World Suicide Prevention Day (WSPD) is a poignant annual event that raises awareness about the global issue of suicide and the importance of supporting individuals struggling with suicidal thoughts. People worldwide come together yearly to reflect on this grave concern and discuss ways to prevent it. In the backdrop of this solemn occasion, it is crucial to address the interconnected issue of drug addiction, as it often contributes to suicidal tendencies.
Addiction and suicide often feed into each other. As a person’s world falls apart and they fall deeper into despair, many turn to drugs to numb the pain. Individuals often use drugs to take their own lives. This mutually sustained cycle is verified by statistics, as 40% of suicides involve opiate or alcohol use.
World Suicide Prevention Day is also an opportunity to acknowledge that the dangerous cycle of drug addiction and suicide is preventable. At MAT Care Clinics, we specialize in one of the most effective addiction interventions: medication-assisted treatment. This form of therapy provides the support you need to kick addiction while ensuring you have the flexibility to focus on your mental health and responsibilities.
As we commemorate World Suicide Prevention Day, remember that we all have a role in supporting individuals struggling with addiction and suicidal thoughts. If you know someone who is struggling, share this with them. This article delves into the history of World Suicide Prevention Day, the relationship between drug addiction and suicide, and the role of Medication-Assisted Treatment in saving lives and promoting mental well-being.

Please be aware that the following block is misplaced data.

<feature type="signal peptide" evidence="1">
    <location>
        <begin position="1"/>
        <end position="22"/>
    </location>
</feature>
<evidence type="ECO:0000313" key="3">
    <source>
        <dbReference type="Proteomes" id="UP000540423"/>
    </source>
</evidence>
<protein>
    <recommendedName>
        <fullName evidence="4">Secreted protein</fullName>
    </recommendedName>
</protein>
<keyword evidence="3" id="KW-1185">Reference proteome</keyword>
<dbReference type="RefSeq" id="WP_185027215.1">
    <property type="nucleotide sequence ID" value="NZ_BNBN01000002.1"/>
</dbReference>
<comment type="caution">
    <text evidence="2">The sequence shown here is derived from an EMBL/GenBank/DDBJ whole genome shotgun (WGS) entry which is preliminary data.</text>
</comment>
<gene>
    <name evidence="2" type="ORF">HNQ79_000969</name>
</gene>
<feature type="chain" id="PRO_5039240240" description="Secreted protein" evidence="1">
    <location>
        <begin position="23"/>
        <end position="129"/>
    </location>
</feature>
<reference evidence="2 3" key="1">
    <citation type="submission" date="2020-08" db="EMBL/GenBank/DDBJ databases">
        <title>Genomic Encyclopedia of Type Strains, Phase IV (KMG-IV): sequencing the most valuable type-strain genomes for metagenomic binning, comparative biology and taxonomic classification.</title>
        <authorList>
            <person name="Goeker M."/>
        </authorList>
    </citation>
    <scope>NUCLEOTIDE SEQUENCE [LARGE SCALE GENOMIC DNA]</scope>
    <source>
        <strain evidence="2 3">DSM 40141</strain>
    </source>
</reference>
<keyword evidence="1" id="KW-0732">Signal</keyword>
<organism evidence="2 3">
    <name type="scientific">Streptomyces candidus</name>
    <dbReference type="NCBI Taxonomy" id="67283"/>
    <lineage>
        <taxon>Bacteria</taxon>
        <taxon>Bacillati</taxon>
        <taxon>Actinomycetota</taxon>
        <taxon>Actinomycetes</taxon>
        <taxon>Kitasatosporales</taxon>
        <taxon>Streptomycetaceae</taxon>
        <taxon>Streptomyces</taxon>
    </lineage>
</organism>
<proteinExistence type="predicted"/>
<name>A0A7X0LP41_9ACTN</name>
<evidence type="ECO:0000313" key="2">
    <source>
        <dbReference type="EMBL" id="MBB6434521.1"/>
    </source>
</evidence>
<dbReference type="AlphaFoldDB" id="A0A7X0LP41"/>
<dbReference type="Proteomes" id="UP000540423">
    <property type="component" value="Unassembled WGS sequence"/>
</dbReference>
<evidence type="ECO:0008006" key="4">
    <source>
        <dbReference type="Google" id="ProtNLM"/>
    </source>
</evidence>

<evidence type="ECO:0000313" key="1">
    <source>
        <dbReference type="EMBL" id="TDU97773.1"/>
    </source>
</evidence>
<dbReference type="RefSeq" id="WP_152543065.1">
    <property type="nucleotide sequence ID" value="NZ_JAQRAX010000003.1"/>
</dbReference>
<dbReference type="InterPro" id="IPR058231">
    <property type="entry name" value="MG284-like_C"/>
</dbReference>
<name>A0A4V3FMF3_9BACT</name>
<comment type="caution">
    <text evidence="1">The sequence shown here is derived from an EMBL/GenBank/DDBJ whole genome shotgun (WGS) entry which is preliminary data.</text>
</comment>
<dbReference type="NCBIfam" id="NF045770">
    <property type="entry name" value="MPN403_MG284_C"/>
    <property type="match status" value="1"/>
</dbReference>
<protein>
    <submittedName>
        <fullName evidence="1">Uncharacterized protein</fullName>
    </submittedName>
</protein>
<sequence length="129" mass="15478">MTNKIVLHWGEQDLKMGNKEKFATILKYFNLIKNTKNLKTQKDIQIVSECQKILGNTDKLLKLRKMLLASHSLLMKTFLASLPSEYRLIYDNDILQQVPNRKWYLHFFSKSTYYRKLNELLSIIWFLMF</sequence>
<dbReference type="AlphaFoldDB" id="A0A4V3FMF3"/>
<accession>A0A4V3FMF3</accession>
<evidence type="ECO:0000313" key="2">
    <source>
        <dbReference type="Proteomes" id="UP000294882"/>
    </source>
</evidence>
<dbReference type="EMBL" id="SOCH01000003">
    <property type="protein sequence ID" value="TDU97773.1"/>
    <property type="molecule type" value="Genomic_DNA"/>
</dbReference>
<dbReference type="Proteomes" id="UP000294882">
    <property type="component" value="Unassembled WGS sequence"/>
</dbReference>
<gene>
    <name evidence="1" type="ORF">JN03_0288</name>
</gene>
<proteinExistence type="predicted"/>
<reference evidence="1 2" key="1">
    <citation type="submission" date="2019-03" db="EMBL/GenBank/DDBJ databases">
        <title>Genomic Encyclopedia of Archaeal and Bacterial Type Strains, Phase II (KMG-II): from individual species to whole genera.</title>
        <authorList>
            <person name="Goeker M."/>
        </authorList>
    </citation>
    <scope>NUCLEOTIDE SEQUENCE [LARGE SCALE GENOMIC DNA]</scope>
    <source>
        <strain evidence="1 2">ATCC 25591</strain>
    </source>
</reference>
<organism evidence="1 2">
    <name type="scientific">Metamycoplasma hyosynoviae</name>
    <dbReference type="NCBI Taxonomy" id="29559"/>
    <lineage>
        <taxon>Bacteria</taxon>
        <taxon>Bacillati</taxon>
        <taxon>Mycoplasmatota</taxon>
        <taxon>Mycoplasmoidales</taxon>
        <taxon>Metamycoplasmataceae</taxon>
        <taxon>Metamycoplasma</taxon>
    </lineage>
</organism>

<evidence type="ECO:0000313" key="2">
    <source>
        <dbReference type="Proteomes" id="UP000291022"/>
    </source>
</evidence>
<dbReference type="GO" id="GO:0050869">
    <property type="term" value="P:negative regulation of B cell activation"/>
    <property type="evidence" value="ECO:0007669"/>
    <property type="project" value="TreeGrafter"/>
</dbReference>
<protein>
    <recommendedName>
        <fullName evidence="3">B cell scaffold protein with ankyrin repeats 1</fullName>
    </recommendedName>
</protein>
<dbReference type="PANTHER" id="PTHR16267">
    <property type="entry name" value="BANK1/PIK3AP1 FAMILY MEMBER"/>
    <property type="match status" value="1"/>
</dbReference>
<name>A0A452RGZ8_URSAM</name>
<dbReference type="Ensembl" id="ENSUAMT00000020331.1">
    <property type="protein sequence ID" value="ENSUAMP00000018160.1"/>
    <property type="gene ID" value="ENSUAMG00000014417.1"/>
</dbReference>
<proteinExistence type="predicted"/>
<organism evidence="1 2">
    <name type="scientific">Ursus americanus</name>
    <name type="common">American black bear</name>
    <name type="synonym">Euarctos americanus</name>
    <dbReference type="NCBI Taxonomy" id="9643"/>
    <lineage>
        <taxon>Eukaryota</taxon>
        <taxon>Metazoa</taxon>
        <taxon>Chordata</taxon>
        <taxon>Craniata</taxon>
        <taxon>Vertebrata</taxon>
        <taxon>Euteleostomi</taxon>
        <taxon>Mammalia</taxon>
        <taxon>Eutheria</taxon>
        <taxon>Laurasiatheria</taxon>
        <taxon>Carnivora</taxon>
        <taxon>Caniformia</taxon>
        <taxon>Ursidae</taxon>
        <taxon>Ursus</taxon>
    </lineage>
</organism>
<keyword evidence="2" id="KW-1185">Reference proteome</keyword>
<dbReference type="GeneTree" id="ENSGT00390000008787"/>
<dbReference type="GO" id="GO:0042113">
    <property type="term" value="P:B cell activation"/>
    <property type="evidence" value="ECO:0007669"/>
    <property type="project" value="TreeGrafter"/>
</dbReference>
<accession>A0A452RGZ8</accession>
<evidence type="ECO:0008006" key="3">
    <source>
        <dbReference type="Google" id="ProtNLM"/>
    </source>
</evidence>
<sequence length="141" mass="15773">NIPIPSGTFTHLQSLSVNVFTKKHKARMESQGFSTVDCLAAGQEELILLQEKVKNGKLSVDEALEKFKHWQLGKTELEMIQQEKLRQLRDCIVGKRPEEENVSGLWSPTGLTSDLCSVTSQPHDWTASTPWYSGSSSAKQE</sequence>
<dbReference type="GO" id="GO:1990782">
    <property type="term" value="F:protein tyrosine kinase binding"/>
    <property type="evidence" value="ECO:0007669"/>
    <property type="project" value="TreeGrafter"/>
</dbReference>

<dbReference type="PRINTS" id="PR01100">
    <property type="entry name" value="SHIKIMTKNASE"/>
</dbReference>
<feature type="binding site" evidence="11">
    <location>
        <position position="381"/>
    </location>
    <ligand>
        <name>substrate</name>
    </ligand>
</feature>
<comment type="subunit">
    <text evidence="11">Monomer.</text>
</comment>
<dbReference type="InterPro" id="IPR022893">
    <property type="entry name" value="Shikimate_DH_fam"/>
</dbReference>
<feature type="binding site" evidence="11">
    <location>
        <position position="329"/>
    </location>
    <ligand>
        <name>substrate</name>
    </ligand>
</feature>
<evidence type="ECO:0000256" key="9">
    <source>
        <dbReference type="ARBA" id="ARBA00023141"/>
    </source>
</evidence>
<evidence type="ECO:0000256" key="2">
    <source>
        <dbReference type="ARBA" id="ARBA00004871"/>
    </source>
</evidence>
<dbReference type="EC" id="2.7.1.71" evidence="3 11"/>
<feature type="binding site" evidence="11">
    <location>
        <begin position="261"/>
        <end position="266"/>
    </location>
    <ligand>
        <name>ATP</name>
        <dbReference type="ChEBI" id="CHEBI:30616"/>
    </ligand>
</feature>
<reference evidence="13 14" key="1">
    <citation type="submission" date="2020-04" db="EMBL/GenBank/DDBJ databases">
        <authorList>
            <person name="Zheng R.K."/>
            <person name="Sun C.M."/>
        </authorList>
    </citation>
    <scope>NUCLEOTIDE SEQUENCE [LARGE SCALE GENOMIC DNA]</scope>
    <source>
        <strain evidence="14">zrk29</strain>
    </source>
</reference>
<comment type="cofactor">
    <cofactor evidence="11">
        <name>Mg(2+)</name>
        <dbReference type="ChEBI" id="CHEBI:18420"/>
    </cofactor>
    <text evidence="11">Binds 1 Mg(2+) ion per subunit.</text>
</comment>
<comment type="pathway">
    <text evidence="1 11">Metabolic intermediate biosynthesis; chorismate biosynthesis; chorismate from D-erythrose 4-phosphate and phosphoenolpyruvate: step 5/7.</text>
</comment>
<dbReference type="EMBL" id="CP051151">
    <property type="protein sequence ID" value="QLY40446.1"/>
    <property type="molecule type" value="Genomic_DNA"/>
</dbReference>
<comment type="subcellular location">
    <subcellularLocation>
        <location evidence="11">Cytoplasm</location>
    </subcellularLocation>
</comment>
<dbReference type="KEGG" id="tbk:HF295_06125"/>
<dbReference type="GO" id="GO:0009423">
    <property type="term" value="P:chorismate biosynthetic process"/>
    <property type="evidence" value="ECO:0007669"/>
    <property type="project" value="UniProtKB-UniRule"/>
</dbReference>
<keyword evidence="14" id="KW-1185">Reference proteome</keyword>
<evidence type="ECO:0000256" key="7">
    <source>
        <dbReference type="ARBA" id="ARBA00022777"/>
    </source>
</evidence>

The History of World Suicide Prevention Day
The first celebration of World Suicide Prevention Day was in 2003, following the joint initiative of the International Association for Suicide Prevention (IASP) and the World Health Organization (WHO). The aim was to provide a platform for open dialogue and collaboration among countries, organizations, and communities to address the growing global concern of suicide. Since then, WSPD has been observed annually on September 10th, each year focusing on a specific theme to shed light on different aspects of suicide prevention.
The overarching goal of World Suicide Prevention Day is to raise awareness about suicide, reduce the stigma surrounding mental health issues, and encourage individuals and communities to take action to prevent suicide. It serves as a reminder that suicide is preventable and that we can support those struggling.
The Nexus of Drug Use and Suicide
Drug addiction frequently contributes to suicide, leading to despair and providing a means to end a life. It’s essential to recognize the following key aspects of this complex issue:
1. Substance Abuse as a Coping Mechanism: People dealing with emotional pain, trauma, or mental health issues may turn to drugs or alcohol as a means of escape or self-medication. However, this often exacerbates their underlying problems.
2. Impulsivity and Impaired Judgment: Substance abuse can impair judgment, leading to impulsive decisions, including suicide attempts. The frequency of alcohol intoxication during suicide attempts indicates that many individuals drink to prepare themselves for the act and let go. This impaired decision-making can be particularly dangerous during periods of suicidal ideation.
3. Depression and Despair: Substance use disorder (SUD) co-occurs with many mental health conditions, contributing to a person’s decline and misery. Many individuals who struggle with drug addiction also experience depression, hopelessness, and despair. These feelings can intensify suicidal thoughts and behaviors.